Racing in the Street

Leslie and I were talking the other day about how we only have so many “energetic” hours in our day; namely, the first few after we wake up. My hours of peak focus and energy are probably 6am-11am, after which I become increasingly unfocused and useless. The problem with having this limited 5 hour window is that it means I need to fit into it whatever has to be accomplished that day.

I think back to my college years when I’d wake up at 5am, be waiting outside the door of our campus Starbucks for it to open, and sit there for the next few hours cranking out whatever math or CS problem set was due later that day. Being a morning person in a CS major did not work well, considering all my classmates would collaborate on their problem sets from 10pm-2am, long after I’d gone to sleep.

But I’m still the same way, and each morning I wake up and have to decide what to use those precious few hours to accomplish. If I’ve got a lot of work on my plate I’ll do that, which means that on days I used to head into the office around 8 or 9am I’d have already done my most important work of the day.

It’s frustrating, though, to not be able to focus on much after a certain time. Every silly “life-hack”/productivity post tells you to schedule around these hours of peak performance, but for me it’s difficult to decide what I want to use those hours for. If I have work to do that takes priority – gotta pay the bills! – but if I want to have energy for a run or bike ride, or to read or write, those activities fall by the wayside. With my writing, for example, either I do it first thing in the morning (like I am now) or it doesn’t get done. And I want to write more!

That’s the good thing about Sundays, I guess. I woke up with no plans and am now out for a walk, typing this on my phone as I head down Folsom St. The rain just stopped and the sky is clearing up and the trees lining the street look especially green this morning:

I’m listening to Bruce (duh) and thinking about how basically everything in life (work, sports, our bodies) is temporary except for art. My body will age and at some point I won’t be able to hike any more, but music will still be there. Maybe that’s why I love music so much? Because I’m subconsciously afraid of the day my job and my body can’t preoccupy me anymore and I’m left feeling empty and unfulfilled?

Just passed this beautiful rose still wet from the rain.

Ah, man. Well at least I got a few words down this morning. Most of my thoughts happen when I’m out walking or hiking or running or riding so the walk-and-type strategy works well for me. It does mean that I have to make sure I’m paying attention to traffic and, if I’m on a trail, rocks and divets. I said to Thomas earlier this week that I need to buy a cheap handheld recorder so I can safely dictate my thoughts while out on a ride. Maybe I’ll start updating this blog with some of my morning “one-liners,” which is how I like to refer to a random thought that pops into my head but never end up elaborating on.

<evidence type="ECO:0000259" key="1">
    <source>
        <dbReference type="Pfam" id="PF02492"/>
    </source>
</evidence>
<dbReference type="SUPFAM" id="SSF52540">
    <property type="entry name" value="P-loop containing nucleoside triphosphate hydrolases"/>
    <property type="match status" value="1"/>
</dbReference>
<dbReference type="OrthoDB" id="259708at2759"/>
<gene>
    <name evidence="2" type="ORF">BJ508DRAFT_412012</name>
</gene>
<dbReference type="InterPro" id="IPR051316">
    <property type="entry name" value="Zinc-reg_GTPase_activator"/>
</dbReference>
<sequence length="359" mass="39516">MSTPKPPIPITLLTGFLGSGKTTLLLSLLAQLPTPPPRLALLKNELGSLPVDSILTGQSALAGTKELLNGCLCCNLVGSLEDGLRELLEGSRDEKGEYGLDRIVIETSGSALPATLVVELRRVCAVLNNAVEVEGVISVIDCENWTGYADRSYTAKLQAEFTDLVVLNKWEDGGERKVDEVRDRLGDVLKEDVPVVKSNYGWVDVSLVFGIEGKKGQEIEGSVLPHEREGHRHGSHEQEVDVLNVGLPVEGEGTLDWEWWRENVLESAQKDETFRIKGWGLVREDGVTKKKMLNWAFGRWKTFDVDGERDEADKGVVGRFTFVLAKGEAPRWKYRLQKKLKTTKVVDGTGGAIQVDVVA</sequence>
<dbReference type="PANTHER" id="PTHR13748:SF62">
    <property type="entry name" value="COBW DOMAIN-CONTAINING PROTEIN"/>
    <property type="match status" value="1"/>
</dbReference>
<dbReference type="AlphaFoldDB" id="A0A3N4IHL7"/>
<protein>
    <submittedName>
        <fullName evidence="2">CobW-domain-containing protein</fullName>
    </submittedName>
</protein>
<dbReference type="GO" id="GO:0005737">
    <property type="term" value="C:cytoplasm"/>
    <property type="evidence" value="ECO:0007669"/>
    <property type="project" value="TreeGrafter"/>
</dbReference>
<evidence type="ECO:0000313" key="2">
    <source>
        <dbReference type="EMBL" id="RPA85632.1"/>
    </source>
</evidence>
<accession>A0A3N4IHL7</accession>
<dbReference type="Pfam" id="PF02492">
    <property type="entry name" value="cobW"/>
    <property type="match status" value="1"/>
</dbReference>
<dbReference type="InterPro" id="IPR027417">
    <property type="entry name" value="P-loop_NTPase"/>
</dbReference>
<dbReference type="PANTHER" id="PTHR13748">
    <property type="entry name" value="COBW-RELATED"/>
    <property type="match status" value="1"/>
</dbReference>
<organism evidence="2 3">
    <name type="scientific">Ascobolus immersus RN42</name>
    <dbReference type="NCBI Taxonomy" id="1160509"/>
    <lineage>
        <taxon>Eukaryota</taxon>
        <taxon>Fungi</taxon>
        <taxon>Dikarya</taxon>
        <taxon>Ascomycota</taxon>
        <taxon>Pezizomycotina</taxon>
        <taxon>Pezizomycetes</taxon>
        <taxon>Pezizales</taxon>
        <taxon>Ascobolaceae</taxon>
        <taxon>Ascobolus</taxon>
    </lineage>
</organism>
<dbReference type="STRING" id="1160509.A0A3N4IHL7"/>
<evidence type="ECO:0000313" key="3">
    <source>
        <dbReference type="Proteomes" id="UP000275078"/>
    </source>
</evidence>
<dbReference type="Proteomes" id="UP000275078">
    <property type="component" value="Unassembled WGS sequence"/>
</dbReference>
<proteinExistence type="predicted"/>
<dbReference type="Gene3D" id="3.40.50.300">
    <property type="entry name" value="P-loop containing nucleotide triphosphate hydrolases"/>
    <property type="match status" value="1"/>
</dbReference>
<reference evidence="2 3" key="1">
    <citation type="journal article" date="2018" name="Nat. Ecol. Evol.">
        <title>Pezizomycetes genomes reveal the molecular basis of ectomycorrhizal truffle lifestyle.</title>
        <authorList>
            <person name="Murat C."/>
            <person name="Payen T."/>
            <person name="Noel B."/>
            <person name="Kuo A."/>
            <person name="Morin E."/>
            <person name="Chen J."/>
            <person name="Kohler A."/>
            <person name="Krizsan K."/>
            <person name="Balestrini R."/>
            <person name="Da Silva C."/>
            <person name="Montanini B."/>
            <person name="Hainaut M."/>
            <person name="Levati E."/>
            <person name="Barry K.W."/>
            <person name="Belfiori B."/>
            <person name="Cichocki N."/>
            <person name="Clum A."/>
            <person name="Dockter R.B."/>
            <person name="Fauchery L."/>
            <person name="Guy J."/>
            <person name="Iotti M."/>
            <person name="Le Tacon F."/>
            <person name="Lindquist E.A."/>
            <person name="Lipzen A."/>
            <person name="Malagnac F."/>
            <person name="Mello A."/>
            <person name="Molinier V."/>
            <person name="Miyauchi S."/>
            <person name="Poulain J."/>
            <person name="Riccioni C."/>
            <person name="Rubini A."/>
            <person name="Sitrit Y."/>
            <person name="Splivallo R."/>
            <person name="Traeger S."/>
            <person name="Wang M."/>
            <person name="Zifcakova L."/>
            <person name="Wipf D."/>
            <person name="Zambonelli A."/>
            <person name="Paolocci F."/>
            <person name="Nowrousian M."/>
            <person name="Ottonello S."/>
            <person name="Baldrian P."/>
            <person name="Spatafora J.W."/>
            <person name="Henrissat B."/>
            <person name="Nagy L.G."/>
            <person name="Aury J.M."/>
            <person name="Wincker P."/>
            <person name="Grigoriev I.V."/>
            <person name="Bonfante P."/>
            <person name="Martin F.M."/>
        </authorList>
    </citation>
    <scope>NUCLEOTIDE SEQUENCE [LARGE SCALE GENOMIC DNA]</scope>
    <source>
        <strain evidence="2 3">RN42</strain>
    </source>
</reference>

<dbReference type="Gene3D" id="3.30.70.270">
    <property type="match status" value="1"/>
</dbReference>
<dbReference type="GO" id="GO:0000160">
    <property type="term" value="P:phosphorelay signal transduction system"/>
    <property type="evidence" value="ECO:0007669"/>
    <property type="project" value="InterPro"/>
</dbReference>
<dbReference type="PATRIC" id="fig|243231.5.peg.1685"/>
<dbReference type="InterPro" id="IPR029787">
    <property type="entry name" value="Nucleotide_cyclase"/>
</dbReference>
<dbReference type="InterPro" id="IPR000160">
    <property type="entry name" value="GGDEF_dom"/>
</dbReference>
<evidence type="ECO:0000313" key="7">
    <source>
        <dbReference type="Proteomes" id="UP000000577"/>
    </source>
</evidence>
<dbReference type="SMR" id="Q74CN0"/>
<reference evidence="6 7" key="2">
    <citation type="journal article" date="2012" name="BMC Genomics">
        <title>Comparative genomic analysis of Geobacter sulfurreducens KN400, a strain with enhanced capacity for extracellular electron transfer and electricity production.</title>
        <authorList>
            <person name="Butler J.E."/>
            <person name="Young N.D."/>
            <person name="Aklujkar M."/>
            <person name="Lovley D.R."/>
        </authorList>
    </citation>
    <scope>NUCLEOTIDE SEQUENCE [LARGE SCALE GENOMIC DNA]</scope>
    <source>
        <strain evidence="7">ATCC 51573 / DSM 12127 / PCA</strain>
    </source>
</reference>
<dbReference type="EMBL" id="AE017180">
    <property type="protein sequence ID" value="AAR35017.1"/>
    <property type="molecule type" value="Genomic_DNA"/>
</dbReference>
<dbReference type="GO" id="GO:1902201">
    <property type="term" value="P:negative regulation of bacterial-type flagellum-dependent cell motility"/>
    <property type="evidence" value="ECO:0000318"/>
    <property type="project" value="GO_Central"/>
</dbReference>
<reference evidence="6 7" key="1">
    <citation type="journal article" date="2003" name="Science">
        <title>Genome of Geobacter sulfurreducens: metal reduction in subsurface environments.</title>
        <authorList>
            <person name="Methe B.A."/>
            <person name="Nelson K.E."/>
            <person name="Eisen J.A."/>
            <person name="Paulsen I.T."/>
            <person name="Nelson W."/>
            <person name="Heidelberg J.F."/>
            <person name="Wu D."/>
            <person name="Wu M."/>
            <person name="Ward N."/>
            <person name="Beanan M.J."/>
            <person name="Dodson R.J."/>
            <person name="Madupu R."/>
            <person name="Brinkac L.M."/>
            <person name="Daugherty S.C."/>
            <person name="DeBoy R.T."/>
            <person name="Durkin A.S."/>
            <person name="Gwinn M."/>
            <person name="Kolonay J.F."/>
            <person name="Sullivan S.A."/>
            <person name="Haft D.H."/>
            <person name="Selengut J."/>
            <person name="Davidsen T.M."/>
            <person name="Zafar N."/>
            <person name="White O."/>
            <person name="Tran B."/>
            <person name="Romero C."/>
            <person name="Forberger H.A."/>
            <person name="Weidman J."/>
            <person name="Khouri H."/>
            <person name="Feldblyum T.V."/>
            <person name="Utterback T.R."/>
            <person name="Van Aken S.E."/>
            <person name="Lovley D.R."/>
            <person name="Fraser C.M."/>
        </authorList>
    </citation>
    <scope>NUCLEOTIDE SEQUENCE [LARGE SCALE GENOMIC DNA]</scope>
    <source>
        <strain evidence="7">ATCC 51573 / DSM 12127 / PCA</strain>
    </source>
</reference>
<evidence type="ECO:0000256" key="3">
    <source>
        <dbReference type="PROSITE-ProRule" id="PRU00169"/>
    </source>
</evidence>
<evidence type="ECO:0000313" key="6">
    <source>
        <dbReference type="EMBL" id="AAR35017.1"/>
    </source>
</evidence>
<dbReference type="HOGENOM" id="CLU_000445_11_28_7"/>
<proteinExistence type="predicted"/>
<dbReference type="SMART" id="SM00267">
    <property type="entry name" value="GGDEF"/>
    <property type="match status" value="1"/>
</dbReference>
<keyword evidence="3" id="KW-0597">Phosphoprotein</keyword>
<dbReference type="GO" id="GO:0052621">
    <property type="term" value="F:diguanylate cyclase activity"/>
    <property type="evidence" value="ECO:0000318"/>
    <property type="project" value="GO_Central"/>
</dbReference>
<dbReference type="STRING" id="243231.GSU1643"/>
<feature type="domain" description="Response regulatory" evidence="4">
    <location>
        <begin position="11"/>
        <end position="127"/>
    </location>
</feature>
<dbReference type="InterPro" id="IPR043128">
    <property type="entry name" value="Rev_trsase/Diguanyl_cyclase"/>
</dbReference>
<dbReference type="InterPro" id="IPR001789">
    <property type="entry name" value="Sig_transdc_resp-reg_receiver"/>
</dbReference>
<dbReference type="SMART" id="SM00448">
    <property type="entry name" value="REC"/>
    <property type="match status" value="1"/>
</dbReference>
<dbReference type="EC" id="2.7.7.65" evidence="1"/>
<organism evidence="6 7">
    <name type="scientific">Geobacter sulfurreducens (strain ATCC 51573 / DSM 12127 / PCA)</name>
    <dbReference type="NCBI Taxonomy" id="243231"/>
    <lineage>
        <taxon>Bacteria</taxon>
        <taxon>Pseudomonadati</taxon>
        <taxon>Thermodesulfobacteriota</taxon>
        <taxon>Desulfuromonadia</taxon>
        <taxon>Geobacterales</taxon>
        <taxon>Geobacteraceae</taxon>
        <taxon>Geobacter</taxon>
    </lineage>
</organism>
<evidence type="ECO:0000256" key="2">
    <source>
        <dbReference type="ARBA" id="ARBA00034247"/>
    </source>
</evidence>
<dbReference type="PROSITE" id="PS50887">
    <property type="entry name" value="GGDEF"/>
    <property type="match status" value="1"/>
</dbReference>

Anyway. Back to Bruce.

Some Things I Thought While Watching the Sun Set This Evening

Feel free to call me out as hypocrite here; I know I’m usually the person running and riding and squashing around like crazy. But today, the only exercise I got was walking two blocks from my front door to watch the sunset (OK, fine, also to pick up dinner at the Whole Foods hot bar because I’m a lazy and impatient piece of garbage who didn’t want to wait for pasta water to boil). And as I watched the exceptionally beautiful sunset (again, probably played a role in my current sentiments) I thought to myself, “I don’t need any more from ‘exercise’ than this.”

By which I mean that even though I have spent the majority of my life playing sports or being active, there’s only so much the intense physical activity is necessary for my happiness. I run and ride and hike because for me, to be outdoors is to be happy, no matter what it is I’m doing. To be able to sit outside and watch the sunset, or to spot the new flower blooming in front of my neighbor’s house, or to smell the ocean or the eucalyptus trees when they’re nearby; that is happiness.

And the feeling of my legs underneath me and my breath colder against the becoming-crisper October air; that is happiness.

And to notice: the smallest corners of the earth, my breath, the simultaneous silence of a sunset and the background cries of a bird or a child; that is happiness.

When I heal I will return to my sports and my jogs, I can’t pretend I won’t. There’s something about my heart beating hard in my chest and the burning of my quads that gives me an endorphin rush. But after not having any of that for the past six weeks – and believe me, I never thought I’d say this – I genuinely think I’d be ok without it. As long as I have this sacred earth’s nature, and the ability to notice and feel even the smallest moments of beauty and awe within it, I think I might just be alright.

(P.S. I wrote this stream-of-consciousness while sitting outside, in the dark, on the sidewalk outside Whole Foods. When I say that these are my unfiltered thoughts, know it’s no exaggeration.)